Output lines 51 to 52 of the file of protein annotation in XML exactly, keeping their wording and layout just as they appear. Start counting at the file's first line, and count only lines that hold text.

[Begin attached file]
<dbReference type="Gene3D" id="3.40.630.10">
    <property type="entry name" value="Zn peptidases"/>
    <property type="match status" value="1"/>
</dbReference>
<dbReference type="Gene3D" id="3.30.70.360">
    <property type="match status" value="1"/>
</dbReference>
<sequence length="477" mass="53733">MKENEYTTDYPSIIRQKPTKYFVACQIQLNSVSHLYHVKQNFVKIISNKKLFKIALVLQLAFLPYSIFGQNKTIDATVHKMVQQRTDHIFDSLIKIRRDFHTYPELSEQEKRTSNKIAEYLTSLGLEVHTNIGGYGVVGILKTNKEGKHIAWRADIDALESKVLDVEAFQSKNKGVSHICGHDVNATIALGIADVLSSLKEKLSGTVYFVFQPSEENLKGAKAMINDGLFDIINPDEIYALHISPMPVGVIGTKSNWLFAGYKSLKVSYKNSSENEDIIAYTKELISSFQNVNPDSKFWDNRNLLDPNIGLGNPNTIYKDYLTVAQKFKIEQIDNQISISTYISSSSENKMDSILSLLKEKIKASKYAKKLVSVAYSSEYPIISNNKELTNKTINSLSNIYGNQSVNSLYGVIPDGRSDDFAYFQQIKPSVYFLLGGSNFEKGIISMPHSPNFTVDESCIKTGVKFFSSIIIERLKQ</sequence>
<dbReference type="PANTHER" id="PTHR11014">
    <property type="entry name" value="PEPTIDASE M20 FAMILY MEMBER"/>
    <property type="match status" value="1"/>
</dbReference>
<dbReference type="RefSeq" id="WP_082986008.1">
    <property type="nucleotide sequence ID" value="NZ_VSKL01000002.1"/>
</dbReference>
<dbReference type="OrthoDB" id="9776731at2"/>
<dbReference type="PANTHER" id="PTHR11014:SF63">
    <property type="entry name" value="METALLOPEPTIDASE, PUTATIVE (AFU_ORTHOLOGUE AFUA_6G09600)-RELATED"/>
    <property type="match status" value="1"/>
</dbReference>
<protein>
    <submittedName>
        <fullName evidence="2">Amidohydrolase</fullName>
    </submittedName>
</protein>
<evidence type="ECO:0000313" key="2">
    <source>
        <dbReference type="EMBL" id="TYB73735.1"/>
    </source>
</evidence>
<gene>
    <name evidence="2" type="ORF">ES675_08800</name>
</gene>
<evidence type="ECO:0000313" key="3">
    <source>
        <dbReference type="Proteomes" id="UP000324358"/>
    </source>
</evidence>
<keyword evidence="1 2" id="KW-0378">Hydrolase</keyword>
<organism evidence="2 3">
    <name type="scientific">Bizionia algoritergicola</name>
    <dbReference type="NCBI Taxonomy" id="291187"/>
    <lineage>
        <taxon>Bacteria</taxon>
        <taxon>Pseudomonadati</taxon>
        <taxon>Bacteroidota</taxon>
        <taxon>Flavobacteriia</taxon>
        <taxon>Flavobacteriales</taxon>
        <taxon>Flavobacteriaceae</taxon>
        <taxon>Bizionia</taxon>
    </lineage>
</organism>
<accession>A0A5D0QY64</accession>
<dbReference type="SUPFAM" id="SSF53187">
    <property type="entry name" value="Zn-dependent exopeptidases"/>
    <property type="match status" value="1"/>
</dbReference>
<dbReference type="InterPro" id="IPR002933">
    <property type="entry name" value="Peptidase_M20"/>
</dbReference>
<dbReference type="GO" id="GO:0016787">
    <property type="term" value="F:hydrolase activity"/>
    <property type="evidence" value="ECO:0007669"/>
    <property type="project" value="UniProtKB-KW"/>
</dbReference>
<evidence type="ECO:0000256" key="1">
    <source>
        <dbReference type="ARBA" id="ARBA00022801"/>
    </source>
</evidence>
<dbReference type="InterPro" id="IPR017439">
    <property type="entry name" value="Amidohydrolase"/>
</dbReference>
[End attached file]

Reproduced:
    </lineage>
</organism>